(Which the housewife is particularly requested to read)
Two things are essential to the excellence of croquettes. The mixture composing them must not be too stiff. The fat in which they are cooked must be boiling when they go in, and deep enough to float them. If these conditions are neglected, you will have a pasty, sticky compound, soaked with grease and misshapen, perhaps scorched on the under side. The hot fat should form a crust instantly which prevents the fat from touching the interior of the croquette.
Always make out croquettes at least a couple of hours before they are to be cooked; roll in egg, then in fine crumbs, or in cracker-dust; arrange upon a floured dish, not touching one another, and leave upon ice, or in a very cold place to stiffen.
Cook twenty-five oysters in their liquor until they just begin to ruffle, remove from the fire, drain (reserving half a cupful of the liquor), and chop fine. Stir together over the fire two tablespoon-fuls of flour and two of butter and pour on them a half-cupful of cream with a pinch of soda in it, and the half-cupful of oyster liquor. When beaten to a smooth sauce add slowly the beaten yolk of two eggs, then the chopped oysters, salt and pepper and a pinch of grated nutmeg. Remove at once from the fire and set aside to cool. When very cold form into croquettes.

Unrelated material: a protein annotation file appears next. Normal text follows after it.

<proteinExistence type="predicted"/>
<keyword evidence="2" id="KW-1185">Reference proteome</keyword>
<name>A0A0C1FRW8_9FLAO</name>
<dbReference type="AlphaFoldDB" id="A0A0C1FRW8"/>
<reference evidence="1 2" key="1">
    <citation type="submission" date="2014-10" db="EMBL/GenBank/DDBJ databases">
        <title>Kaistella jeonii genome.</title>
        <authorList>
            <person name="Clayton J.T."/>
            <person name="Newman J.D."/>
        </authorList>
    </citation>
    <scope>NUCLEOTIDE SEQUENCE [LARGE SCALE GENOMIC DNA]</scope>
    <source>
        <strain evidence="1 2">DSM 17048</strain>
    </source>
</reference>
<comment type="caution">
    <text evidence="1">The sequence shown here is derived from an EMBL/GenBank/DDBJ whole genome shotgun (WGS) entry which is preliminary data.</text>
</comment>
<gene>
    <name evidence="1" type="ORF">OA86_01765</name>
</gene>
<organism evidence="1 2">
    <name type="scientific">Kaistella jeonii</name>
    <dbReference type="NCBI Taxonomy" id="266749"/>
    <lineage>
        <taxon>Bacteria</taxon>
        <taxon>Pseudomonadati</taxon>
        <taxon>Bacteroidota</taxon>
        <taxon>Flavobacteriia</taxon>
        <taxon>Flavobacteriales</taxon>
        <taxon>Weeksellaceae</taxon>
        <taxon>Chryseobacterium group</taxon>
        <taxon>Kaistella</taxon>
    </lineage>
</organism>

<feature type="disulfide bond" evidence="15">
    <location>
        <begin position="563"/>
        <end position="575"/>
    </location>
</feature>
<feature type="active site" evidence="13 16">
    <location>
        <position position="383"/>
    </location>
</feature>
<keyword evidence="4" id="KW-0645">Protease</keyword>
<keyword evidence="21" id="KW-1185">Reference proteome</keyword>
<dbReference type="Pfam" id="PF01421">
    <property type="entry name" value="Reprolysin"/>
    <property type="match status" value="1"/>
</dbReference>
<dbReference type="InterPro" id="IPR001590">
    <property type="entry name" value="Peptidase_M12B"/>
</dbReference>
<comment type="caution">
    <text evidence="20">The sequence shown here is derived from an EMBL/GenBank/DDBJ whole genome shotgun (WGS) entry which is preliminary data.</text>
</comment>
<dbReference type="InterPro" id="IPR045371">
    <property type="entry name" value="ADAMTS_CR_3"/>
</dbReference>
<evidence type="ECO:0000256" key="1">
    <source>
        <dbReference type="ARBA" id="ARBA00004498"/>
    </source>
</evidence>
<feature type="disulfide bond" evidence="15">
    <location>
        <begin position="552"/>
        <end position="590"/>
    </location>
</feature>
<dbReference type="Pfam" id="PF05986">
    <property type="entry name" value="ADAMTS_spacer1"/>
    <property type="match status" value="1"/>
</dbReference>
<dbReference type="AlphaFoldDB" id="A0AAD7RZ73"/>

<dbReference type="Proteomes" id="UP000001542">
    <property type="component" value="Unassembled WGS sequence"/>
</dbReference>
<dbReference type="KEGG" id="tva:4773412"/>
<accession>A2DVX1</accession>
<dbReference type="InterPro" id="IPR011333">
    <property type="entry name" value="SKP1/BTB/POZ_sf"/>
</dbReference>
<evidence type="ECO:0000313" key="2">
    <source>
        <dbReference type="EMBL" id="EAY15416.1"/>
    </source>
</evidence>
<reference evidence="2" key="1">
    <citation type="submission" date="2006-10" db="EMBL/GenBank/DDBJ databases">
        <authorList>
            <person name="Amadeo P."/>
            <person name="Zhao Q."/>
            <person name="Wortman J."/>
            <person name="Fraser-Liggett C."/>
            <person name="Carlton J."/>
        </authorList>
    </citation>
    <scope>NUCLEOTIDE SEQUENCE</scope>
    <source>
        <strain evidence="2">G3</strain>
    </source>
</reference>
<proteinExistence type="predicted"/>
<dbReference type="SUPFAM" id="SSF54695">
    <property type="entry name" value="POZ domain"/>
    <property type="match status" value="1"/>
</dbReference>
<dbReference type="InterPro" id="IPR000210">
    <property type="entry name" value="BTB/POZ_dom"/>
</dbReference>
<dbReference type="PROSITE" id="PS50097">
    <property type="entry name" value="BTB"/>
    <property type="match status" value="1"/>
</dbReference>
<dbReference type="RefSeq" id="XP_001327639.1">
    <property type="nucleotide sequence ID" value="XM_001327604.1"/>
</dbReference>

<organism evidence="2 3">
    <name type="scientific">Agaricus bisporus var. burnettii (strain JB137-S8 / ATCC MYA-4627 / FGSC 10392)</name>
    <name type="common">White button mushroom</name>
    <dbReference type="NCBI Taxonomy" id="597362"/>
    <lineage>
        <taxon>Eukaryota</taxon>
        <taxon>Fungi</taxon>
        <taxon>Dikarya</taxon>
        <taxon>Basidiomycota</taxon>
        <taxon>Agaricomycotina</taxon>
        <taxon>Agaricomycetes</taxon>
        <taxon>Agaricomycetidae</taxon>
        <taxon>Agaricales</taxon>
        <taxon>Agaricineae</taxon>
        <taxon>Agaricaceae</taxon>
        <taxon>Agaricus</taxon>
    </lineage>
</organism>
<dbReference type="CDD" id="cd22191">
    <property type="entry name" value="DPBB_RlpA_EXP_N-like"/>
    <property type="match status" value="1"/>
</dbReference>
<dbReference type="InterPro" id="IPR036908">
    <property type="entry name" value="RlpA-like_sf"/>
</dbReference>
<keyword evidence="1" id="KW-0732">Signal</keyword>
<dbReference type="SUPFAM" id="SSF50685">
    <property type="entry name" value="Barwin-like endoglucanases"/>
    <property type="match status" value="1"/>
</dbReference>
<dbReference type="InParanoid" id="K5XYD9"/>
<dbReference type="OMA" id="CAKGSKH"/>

Two cupfuls of minced lobster seasoned well with paprika, salt and a little mace. One-fourth the quantity of bread-crumbs, i. e. about half a cupful. Four tablespoonfuls of cream, heated (with a pinch of soda), and thickened with a teaspoonful of butter rolled in flour. Make a thick paste of the mixture; let it get stiff and cold;make into croquettes, roll in egg and cracker-crumbs;set on the ice for an hour; roll again in cracker-dust and fry in deep hot cottolene or other fat, which has been heated slowly. Drain, garnish with lemon and parsley and serve.
Cook together in a saucepan a tablespoonful of flour and one of butter until they are blended. Pour upon this white roux a cupful of rich milk, and when you have a smooth white sauce stir in a cupful and a half of minced boiled or roast chicken. Season to taste with celery salt, white pepper and a dash of nutmeg. Cook until well heated, then add the yolks of two eggs and cook for just two minutes before removing from the fire. Set aside until cold and stiff; mold into croquettes, roll in cracker-dust, in beaten egg and yet again in cracker-dust, and set on the ice for two hours before frying.
Make in the same way, but mince more finely, as the meat is firmer and harder.
Make a forcemeat of two cupfuls of minced veal, two table-spoonfuls of bread-crumbs, one scant teaspoonful of salt, one-quarter teaspoonful of paprika, one-eighth teaspoonful of mace, one teaspoonful of onion juice, a tablespoonful of butter and the yolks of two raw eggs. Stir in a saucepan over the fire until the mixture is heated through, and set aside to cool. When cool, make up into croquettes, dip in beaten egg, roll in egg and fine crumbs and fry. Serve with tomato sauce.